Graphical Construction Glossary >> Woodwork. >> Hand Tools >> Two Man Crosscut Saw
The top photo is a shot of one end of an old double handed crosscut. The point about most of these two man hand tools is that both men work, so the saw teeth are made to cut on each stroke.
The next photo down shows two saws. An ordinary crosscut saw, although it is a big one at about 28" to 30".
Above it is a curious type of saw. Too big for one man, so I can only presume that the hole at the end was used to fix a rope or other grip for someone else to add some power to the process. Note the handle on this saw, it does not have a top "horn" like most hand saws, but it is rounded off so that both hand could grip it comfortably.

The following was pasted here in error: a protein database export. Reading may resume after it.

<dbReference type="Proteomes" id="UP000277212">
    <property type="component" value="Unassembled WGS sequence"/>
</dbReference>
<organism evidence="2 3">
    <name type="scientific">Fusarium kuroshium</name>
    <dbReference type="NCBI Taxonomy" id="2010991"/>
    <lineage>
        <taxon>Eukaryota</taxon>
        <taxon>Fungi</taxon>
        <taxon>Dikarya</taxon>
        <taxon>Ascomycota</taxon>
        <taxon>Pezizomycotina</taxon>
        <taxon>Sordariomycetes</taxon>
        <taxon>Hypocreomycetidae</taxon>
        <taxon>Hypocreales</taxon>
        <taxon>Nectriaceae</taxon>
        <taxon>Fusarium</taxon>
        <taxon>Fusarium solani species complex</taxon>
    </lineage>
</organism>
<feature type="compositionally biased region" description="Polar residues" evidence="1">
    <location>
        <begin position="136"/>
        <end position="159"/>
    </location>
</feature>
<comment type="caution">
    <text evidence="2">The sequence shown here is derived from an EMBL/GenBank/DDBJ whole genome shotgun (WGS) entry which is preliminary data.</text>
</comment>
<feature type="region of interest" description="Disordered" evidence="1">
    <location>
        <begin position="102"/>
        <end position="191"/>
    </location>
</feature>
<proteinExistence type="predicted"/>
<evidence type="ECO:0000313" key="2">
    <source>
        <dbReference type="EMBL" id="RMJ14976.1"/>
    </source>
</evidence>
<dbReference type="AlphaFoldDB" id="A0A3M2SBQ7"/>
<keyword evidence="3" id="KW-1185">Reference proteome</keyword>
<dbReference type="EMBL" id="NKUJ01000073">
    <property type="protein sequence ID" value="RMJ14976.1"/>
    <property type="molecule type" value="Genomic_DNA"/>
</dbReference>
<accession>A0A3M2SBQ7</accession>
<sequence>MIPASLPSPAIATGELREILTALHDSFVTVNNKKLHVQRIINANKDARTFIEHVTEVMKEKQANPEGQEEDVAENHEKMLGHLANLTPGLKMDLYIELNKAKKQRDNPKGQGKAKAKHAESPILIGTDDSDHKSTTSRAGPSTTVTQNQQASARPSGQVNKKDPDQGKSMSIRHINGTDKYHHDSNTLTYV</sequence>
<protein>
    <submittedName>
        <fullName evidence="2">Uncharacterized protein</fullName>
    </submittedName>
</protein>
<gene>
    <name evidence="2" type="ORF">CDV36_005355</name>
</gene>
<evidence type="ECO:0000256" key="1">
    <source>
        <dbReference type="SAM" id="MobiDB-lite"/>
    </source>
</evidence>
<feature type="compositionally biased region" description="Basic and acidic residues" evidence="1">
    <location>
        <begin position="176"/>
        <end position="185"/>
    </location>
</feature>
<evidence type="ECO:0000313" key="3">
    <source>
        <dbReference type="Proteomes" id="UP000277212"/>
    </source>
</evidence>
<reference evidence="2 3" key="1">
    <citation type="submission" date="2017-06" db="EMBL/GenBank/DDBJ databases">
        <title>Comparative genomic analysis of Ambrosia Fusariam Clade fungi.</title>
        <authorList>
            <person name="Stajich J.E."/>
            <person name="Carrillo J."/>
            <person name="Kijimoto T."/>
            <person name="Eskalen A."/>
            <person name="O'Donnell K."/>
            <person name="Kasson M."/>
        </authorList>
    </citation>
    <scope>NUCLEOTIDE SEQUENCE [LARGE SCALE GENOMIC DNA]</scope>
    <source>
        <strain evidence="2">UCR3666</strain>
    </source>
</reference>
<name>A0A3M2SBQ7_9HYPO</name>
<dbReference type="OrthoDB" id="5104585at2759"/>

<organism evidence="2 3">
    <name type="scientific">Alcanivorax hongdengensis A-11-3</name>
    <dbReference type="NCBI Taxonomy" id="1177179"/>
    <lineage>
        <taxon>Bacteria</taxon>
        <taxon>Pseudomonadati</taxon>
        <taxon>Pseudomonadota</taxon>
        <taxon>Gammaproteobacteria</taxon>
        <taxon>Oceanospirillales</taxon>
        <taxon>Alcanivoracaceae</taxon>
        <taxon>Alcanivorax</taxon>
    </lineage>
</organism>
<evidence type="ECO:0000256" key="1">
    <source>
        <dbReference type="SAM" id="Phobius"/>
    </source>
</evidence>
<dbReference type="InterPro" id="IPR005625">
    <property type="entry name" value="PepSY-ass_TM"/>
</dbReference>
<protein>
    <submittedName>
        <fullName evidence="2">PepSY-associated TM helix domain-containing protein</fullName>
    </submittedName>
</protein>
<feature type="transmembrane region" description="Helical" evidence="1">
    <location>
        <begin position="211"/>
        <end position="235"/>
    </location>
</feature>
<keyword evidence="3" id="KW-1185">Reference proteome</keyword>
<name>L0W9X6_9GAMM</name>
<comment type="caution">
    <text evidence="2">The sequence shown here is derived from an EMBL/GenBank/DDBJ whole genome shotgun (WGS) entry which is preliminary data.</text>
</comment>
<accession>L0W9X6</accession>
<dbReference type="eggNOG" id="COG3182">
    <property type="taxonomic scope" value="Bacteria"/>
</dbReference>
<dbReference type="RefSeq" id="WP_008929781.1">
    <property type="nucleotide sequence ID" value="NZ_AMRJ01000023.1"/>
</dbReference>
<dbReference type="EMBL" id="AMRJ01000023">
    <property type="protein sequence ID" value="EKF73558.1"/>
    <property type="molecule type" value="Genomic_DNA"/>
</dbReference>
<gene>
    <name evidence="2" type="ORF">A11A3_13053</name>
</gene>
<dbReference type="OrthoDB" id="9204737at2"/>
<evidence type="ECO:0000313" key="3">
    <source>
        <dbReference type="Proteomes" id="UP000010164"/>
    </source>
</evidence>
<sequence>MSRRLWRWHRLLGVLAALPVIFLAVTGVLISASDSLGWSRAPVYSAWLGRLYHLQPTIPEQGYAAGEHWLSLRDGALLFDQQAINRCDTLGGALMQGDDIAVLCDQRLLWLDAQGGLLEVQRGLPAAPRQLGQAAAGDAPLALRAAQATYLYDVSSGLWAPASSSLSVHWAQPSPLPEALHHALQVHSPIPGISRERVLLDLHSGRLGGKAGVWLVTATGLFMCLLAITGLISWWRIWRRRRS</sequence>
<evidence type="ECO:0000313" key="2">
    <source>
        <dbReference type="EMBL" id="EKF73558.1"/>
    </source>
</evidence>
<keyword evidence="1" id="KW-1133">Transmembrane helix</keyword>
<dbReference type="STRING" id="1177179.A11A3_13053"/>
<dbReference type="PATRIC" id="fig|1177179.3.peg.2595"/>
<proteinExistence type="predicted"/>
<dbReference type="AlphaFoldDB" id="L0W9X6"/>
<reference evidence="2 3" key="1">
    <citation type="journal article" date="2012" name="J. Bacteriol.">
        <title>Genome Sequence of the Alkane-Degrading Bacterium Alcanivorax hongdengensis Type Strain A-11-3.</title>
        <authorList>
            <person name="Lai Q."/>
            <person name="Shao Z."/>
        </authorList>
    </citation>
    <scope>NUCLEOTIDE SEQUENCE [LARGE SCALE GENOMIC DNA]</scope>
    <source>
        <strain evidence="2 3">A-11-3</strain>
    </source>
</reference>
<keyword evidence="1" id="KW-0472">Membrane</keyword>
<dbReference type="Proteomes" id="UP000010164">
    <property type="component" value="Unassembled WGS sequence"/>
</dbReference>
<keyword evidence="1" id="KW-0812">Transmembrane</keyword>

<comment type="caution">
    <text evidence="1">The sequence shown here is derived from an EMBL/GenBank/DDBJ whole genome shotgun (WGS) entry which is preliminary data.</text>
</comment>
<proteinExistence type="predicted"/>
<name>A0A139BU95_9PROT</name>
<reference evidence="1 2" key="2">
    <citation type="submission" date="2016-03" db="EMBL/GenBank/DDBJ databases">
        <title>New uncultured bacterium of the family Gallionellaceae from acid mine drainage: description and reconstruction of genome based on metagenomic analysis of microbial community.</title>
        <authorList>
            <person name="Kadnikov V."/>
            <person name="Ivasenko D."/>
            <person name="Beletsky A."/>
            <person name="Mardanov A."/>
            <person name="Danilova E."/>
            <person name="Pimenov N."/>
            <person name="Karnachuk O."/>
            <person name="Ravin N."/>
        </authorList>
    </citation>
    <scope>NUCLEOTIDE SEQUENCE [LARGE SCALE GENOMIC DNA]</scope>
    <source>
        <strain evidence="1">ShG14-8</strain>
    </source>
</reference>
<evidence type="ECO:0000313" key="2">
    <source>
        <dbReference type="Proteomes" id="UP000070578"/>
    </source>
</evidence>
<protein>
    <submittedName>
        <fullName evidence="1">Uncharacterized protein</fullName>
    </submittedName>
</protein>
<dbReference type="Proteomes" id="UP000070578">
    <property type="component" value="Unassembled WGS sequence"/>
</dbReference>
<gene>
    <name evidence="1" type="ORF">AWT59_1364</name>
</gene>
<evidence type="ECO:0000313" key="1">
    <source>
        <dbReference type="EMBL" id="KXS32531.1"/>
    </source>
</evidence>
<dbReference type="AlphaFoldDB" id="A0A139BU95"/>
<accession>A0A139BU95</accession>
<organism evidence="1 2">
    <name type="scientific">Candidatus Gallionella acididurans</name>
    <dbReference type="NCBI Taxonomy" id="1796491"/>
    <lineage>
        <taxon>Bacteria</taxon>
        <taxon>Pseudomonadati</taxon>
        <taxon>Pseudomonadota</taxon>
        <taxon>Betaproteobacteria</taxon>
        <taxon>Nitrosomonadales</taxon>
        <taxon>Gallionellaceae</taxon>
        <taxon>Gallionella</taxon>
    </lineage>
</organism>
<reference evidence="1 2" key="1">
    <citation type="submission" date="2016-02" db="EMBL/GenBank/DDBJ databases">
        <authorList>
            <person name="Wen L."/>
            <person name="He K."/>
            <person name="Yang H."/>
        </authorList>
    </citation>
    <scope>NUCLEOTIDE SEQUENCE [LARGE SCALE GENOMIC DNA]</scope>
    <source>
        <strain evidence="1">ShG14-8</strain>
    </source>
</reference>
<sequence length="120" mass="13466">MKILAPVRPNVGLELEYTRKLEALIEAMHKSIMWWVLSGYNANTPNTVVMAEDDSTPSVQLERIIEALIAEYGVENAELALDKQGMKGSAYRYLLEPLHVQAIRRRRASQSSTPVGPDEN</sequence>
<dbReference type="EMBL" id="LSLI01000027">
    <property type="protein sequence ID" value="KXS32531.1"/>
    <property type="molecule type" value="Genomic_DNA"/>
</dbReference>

Note also the smaller teeth at the front of the saw to give a smooth start to the cuts.
The small wooden object on the shelf, partly blocking the shot of the saw is a hand router. Commonly known as an "old woman's tooth".
At the right is part of another two man rig, with a different tooth pattern, but it is still symmetrical.
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